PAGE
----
People sometimes misunderstand the facts about wood dust. If you are a woodturner, this is what you should know.
All dust is a hazard
All airborne wood dust is hazardous. That includes hardwood dust, softwood dust and MDF dust. MDF dust is not worse than other kinds. But it easily makes a lot of dust, and more dust can mean more risk. All are capable of causing serious harm such as dermatitis, breathing problems and even cancer. It is not a question of the wood’s toxicity or your individual sensitivity. If some timber species are more dangerous than others, it is hard to say which ones. The proof of harm comes from the mortality of long-term workers in the furniture industry, working with timbers such as beech.
A ‘hazard’ is something with potential to cause harm. That doesn’t necessarily mean that harm will result. That depends on the degree of exposure to it, what precautions you take, and possibly individual susceptibility. The likelihood that harm will actually result is the ‘risk’. As a woodworker, you expose yourself to the dust hazard. To protect yourself, you have to control the risk to the extent you are comfortable with.
Risk depends on exposure
The risk depends on how much dust is present and how long you spend breathing it in. So an occasional turner working green (less dusty) wood is at less risk than the dedicated person who spends long hours hunched over the lathe hand-sanding dry and dusty stuff. Only a small proportion of those exposed to wood dust are likely to get cancer as a result, but turners can easily expose themselves to very high dust levels, well above the legal limit for commercial workshops, at least for short periods. There is no absolutely safe dust level, but if you keep within the legal standards for commercial workplaces the risk is low.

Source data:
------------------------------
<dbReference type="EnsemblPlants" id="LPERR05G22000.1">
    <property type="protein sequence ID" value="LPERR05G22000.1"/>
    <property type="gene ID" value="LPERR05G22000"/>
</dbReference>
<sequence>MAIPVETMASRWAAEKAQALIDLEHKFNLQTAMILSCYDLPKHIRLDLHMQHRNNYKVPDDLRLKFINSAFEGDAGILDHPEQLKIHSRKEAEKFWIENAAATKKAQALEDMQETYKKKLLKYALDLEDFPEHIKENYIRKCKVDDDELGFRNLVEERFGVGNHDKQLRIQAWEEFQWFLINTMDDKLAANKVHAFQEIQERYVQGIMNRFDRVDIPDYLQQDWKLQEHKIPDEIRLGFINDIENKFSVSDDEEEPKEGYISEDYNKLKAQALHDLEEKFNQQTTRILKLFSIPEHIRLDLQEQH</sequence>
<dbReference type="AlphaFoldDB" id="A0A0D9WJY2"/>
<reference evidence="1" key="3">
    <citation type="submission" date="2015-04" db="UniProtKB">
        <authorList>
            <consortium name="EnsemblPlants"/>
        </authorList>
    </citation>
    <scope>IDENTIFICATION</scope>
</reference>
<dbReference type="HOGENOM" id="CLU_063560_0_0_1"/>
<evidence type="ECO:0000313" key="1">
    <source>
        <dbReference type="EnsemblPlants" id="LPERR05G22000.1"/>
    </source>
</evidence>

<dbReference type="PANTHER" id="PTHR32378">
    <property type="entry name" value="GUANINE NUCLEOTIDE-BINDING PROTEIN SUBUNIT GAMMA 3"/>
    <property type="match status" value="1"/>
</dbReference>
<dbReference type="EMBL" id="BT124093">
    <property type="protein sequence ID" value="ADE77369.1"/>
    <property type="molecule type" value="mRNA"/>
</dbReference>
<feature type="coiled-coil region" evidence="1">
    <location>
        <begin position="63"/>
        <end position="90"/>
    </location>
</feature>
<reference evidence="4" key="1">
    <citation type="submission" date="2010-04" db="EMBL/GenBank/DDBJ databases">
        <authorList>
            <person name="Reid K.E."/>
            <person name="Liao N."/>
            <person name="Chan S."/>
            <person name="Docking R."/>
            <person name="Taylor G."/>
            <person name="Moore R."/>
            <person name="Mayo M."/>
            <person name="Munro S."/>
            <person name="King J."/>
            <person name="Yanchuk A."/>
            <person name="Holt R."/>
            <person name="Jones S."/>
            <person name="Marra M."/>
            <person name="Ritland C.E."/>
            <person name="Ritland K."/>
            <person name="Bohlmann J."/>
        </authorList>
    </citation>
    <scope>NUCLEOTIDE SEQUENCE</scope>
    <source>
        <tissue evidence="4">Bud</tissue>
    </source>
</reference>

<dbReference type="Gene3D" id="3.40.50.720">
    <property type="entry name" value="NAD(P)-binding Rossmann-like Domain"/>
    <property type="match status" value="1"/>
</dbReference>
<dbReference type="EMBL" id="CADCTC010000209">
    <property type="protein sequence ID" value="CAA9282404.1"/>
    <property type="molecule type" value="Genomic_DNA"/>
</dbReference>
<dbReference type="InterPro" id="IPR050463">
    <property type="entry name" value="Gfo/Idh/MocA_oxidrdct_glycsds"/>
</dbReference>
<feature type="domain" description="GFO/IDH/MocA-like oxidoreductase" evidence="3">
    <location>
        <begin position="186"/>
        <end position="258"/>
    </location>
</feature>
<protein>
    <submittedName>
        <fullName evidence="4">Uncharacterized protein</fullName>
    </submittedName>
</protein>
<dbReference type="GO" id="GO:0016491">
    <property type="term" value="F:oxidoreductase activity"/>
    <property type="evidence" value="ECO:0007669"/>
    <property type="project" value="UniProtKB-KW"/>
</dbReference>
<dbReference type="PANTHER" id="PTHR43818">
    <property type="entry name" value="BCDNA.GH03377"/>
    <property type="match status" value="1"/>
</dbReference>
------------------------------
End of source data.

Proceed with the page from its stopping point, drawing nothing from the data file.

There may be species of wood that you as an individual are allergic to. You may develop dermatitis or breathing problems even after minimal exposure to them. But other species to which you are not now sensitive are hazardous to you as well, just as they are to other people. And you may develop an allergy to another species at any time, even after years of working with it.
Lots of things in the turner’s workshop generate wood dust. Turning, sanding, sawing and sweeping all make clouds of dust. Special lighting reveals it. The fine particles that are most hazardous are almost invisible in the air, and stay airborne for a long time.
In a commercial workshop in the UK, the COSHH regulations apply. They require that the risk of wood dust is kept at a level that is unlikely to result in harm. This should preferably be done by using work methods that do not generate dust. Failing that, by removing the dust at source before anyone breaths it in, or by using personal protective equipment such as overalls and breathing masks. In commercial workshops where the law applies, that is the order of choice required. This is a sensible rule in other places too, because masks are never fully effective. It is much better to keep the dust out of the air in the first place.